Converts to any religion I think are likely to have gone through a stage of disillusionment or having failed or felt a "loser", this is needed to motivate someone to look for a solution to their problems. So in the west in terms of western ideals of success a convert to Buddhism will likely have been at some stage what might be considered a loser.
"Proper effort is not the effort to make something particular happen. It is the effort to be aware and awake each moment." - Ajahn Chah
"When we see beyond self, we no longer cling to happiness. When we stop clinging, we can begin to be happy." - Ajahn Chah
"Know and watch your heart. It’s pure but emotions come to colour it." — Ajahn Chah

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Re: Buddhists are losers?

Postby Sam Vara » Fri Jan 03, 2014 10:15 pm

Renouncers.

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Re: Buddhists are losers?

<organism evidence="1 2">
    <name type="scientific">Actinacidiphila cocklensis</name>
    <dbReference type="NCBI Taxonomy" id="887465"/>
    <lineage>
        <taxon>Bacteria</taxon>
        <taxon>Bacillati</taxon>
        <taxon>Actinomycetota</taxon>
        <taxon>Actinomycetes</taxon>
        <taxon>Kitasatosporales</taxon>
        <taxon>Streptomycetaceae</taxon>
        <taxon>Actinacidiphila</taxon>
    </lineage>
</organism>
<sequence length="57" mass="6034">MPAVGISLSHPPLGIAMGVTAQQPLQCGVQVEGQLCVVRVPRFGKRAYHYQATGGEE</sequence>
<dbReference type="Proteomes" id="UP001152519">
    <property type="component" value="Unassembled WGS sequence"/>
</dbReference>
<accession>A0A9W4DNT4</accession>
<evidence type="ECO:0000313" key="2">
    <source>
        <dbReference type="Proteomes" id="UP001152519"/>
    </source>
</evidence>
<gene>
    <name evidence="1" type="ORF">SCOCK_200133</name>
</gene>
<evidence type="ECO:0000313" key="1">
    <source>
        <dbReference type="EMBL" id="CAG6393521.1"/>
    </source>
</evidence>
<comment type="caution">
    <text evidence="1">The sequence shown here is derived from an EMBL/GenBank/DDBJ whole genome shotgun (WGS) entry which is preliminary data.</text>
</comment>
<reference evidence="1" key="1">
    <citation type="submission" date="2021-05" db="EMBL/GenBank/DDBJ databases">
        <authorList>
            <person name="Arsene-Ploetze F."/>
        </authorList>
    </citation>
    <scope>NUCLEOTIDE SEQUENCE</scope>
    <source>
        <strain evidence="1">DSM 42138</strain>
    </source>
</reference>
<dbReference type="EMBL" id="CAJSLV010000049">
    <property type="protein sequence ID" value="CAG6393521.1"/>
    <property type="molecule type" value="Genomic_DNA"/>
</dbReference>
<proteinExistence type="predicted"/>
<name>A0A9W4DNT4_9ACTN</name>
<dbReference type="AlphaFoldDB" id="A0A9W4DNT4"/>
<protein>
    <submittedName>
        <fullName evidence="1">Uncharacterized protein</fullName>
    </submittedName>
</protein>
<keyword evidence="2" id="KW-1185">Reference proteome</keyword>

Postby Anagarika » Sat Jan 04, 2014 3:33 am

I found this article, below. I note that of the qualities of being a loser, the Dhamma is antithetical / an antidote to each of them. How, then, could one as a committed practitioner on the Path, ever be a loser?

" Qualities of a loser (from 10 Traits of Losers: Are you One? Written on 8/07/2008 by Alex Shalman, creator of the Practical Personal Development blog.) http://www.dumblittleman.com/2008/08/10 ... u-one.html

Inhibited integrity

Unnecessary gossip and slander

Chronic pessimism

Pass an injured man

No ambitions

Mean and hateful .

Don't believe in or respect yourself